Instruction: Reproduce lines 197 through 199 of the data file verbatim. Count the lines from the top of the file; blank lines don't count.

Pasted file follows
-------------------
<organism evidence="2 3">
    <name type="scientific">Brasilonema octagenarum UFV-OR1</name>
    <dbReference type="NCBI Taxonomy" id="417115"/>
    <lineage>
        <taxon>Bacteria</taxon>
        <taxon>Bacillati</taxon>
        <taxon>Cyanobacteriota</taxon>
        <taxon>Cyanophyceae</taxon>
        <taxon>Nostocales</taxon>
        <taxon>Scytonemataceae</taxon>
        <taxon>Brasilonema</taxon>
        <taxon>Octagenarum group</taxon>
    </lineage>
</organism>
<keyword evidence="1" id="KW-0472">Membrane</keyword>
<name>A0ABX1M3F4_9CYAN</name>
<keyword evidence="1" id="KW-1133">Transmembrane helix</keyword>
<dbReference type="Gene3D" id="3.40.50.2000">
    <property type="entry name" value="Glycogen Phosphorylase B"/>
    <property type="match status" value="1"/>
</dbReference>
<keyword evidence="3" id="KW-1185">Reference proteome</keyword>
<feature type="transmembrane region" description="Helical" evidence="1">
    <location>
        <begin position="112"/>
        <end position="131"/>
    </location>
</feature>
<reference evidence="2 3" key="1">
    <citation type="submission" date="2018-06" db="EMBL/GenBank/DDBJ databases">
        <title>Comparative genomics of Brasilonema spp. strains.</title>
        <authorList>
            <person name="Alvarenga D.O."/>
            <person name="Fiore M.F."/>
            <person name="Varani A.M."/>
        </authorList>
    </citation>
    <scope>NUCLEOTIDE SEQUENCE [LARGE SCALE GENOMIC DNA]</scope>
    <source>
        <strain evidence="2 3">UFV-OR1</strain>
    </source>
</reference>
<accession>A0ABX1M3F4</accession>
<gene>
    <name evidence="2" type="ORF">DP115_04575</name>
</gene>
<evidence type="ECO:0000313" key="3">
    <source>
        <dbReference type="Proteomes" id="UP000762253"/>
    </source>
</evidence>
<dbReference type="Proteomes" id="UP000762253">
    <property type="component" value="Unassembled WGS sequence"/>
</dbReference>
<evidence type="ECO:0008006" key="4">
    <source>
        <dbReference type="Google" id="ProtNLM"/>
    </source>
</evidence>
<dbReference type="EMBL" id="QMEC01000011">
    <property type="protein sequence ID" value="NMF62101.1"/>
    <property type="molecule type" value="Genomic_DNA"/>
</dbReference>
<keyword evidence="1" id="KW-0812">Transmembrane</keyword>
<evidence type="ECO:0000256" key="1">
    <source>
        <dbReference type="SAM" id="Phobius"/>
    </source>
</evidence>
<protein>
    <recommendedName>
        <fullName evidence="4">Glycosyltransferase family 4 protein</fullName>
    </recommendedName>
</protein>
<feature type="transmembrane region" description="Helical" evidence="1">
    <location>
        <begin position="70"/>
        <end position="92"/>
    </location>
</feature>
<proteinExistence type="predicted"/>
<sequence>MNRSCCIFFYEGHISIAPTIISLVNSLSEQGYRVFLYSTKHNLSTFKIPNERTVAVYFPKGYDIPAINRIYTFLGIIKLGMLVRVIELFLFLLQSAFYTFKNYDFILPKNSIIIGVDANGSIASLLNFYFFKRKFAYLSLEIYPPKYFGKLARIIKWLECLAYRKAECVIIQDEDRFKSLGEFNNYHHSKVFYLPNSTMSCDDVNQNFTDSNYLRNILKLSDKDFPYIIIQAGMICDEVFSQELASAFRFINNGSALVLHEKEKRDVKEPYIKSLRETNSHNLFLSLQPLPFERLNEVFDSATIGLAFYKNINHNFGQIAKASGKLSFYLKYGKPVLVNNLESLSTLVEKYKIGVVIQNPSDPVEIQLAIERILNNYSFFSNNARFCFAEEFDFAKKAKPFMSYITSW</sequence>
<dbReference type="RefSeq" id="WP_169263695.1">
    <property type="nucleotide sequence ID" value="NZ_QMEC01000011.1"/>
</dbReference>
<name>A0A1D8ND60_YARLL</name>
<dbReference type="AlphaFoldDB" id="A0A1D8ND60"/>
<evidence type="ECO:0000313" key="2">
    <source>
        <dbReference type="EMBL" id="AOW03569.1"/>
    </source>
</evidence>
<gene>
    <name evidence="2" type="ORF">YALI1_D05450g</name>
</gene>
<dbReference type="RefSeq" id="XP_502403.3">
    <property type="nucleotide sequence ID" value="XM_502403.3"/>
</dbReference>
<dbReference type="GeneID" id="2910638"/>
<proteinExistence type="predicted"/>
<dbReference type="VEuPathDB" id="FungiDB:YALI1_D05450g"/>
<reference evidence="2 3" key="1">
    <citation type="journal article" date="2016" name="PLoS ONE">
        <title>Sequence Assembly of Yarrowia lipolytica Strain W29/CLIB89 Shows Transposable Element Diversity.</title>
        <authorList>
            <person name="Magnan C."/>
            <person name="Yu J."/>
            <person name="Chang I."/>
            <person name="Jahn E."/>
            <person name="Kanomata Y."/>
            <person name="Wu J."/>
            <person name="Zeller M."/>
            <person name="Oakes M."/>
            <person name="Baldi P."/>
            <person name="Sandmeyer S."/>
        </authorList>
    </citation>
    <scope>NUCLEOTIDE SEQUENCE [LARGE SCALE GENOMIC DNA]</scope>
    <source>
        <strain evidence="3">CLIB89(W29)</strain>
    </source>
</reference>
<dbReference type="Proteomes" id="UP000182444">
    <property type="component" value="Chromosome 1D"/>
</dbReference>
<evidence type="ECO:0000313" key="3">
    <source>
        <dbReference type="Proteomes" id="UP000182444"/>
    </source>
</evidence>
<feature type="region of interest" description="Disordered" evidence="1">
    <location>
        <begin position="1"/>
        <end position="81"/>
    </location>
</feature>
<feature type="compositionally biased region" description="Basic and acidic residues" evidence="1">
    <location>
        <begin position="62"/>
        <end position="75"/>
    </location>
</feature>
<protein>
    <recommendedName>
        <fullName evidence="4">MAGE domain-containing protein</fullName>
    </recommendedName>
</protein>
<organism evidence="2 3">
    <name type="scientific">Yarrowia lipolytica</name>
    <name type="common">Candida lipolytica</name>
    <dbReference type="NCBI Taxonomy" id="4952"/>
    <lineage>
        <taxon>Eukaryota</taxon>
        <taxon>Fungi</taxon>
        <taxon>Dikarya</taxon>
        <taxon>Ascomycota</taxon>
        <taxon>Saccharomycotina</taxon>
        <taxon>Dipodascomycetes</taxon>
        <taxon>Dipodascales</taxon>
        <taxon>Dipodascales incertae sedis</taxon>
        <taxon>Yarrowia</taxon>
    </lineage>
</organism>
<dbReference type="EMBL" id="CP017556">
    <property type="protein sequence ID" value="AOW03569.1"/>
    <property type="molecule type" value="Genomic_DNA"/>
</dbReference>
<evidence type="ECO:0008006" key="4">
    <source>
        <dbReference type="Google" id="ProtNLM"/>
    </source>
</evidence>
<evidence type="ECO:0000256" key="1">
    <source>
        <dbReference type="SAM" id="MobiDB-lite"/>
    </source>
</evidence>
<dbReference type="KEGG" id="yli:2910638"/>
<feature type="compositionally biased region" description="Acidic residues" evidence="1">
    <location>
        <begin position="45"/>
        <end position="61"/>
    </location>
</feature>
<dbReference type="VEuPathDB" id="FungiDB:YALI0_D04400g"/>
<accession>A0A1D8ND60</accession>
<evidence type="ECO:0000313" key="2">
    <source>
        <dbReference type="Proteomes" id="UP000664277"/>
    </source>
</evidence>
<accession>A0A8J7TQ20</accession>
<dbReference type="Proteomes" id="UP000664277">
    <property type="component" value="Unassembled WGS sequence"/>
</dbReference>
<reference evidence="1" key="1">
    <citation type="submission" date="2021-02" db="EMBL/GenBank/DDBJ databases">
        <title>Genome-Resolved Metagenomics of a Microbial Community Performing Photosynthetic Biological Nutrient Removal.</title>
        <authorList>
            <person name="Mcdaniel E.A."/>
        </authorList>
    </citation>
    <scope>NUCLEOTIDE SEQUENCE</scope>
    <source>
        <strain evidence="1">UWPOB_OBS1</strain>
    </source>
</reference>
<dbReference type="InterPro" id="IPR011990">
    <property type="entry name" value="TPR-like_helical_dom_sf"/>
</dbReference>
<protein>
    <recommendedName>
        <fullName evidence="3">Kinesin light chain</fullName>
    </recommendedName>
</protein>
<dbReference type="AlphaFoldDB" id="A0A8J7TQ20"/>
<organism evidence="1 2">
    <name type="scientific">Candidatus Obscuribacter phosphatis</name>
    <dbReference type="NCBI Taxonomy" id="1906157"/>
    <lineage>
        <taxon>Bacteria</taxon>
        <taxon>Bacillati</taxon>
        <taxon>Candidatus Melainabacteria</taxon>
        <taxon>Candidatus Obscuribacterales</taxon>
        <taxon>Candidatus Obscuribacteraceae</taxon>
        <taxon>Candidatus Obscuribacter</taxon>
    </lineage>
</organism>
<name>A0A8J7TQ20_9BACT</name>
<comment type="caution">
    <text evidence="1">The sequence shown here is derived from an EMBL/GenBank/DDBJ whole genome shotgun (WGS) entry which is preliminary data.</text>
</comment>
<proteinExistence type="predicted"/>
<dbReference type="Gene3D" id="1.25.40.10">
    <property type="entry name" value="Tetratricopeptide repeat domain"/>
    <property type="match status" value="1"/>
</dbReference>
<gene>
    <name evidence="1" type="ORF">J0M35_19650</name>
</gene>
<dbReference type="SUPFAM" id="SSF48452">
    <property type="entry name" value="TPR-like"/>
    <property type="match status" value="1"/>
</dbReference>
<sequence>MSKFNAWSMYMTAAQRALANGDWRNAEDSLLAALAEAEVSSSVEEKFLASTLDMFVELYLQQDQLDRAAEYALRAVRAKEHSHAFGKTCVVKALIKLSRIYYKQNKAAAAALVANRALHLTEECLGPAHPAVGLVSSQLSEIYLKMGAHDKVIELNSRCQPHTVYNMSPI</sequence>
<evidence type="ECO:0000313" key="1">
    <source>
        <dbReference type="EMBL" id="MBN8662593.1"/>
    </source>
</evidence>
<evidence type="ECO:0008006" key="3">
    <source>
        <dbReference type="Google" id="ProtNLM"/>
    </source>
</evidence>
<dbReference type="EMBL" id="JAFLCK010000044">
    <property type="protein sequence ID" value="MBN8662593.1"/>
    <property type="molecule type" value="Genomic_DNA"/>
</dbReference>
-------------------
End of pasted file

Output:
    <citation type="submission" date="2021-02" db="EMBL/GenBank/DDBJ databases">
        <title>Genome-Resolved Metagenomics of a Microbial Community Performing Photosynthetic Biological Nutrient Removal.</title>
        <authorList>